Resolution in Ohio House of Representatives Would Declare Pornography a Public Health Emergency

Republican lawmakers argue that Ohio needs to declare porn a health emergency to mitigate "a broad spectrum of individual and societal harms."

Jul 2, 2019 at 2:18 pm
click to enlarge State Rep. Jena Powell of Darke County - Ohio House of Representatives
Ohio House of Representatives
State Rep. Jena Powell of Darke County

When you think of emergency health concerns, things like infectious diseases or unsanitary conditions likely come to mind. But some GOP state lawmakers have worries about something else — sexually explicit media, especially in the age of the internet.

A resolution before the Ohio House of Representatives introduced by Republican State Rep. Jena Powell of Darke County would lead to a statewide declaration of a public health emergency due to the prevalence of pornography. 

Powell's proposed resolution wouldn't make any changes to current Ohio law or spending policies. She says the move is about raising awareness. 

"Potential detrimental effects of pornography on the user are that it can negatively impact healthy brain development and functioning, contribute to emotional and physical illnesses, shape deviant sexual desires and arousal, promote problematic or harmful sexual behaviors and addiction, and lead to difficulty in forming or maintaining positive, intimate relationships," Powell's legislation reads. 

The legislation later says the state should issue the resolution to fight against "a broad spectrum of individual and social harms" caused by pornography by investing in preventative education about pornography addiction and by urging "enforcement of obscenity laws and increased regulation of pornography on the Internet at the state and federal level in order to protect the state's citizens, minors in particular, from such exposure."

Legislatures in 15 states have considered similar resolutions, some patterned off of model legislation drafted by a group called the National Center on Sexual Exploitation. Utah first passed such legislation in 2016, and other states, including Tennessee and Montana, have followed suit since.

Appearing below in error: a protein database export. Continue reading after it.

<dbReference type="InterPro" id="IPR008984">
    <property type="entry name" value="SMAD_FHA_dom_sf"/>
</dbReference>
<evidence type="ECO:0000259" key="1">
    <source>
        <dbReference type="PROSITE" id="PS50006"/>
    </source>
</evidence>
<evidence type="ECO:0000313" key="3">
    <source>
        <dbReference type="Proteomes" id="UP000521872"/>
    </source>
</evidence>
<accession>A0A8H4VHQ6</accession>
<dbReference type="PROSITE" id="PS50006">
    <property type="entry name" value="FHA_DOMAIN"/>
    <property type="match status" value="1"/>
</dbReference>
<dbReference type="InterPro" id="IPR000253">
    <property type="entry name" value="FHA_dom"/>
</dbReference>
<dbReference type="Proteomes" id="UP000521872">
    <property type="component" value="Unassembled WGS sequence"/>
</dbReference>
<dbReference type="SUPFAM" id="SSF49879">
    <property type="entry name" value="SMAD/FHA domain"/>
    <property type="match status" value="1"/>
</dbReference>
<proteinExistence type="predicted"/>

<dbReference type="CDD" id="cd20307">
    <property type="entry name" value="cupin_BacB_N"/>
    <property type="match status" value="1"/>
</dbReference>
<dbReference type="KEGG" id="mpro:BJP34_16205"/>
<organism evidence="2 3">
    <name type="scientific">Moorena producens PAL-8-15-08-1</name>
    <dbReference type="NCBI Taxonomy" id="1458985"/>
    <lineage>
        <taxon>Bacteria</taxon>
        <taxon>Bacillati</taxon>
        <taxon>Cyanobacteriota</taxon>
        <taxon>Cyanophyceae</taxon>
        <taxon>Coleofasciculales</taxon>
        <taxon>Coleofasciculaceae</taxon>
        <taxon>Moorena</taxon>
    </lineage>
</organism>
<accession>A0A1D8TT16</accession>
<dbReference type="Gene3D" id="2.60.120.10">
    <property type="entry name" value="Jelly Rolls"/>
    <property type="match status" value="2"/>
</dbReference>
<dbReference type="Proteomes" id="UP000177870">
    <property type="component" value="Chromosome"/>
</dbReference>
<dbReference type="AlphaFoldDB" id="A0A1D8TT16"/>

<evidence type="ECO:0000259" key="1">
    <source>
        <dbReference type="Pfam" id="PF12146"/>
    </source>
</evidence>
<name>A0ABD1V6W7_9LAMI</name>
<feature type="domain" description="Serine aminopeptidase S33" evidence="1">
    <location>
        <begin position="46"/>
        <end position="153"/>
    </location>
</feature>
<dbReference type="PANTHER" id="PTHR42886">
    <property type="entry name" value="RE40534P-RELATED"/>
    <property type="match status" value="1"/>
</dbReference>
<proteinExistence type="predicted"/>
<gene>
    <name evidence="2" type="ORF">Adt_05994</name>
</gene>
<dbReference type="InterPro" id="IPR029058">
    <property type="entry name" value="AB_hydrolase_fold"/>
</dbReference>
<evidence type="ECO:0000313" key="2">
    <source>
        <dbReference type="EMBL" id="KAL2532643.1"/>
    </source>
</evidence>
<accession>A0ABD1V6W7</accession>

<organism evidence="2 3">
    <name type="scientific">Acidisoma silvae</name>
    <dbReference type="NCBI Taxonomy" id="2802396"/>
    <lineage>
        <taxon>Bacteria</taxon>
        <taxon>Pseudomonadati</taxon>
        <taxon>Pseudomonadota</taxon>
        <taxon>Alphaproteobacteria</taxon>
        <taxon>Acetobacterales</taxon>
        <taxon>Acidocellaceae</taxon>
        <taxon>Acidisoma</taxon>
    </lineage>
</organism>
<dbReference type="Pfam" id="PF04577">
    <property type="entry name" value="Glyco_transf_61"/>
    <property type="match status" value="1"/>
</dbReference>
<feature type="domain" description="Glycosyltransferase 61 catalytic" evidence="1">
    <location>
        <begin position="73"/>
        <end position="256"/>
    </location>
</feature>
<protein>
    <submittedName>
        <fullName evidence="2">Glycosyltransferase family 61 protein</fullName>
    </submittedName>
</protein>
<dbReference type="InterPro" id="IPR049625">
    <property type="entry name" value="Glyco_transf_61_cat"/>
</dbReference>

Porn critics like NCSE say that sexually explicit material is linked to human trafficking, sexual assault and teen sex and pregnancy. 

Some researchers, however, say those links are tenuous or nonexistent. A 2009 study by researchers at Texas A&M and University of Texas San Antonio, for example, showed that even as access to pornography has increased, sexual assault and rape cases have decreased in the United States and other industrialized nations. Another study published that same year in the journal Child Abuse Review, however, raised concerns about the effects of exposure to porn on youth, suggesting exposure to violent pornographic material increased sexually-coercive behaviors in young men.

Organizations that fight human trafficking consider pornography a form of trafficking if those involved are not willing participants, but most don't weigh in on whether the existence of pornography alone encourages trafficking.

Clamping down on porn via obscenity laws could be tricky: the U.S. Supreme Court has consistently found that many such laws banning pornography between consenting adults are unconstitutional.

Local conservative group Citizens for Community Values backs the effort. So far, the resolution has 18 Republican co-sponsors, including local representatives like Mount Lookout's Tom Brinkman and Middletown's Candice Keller.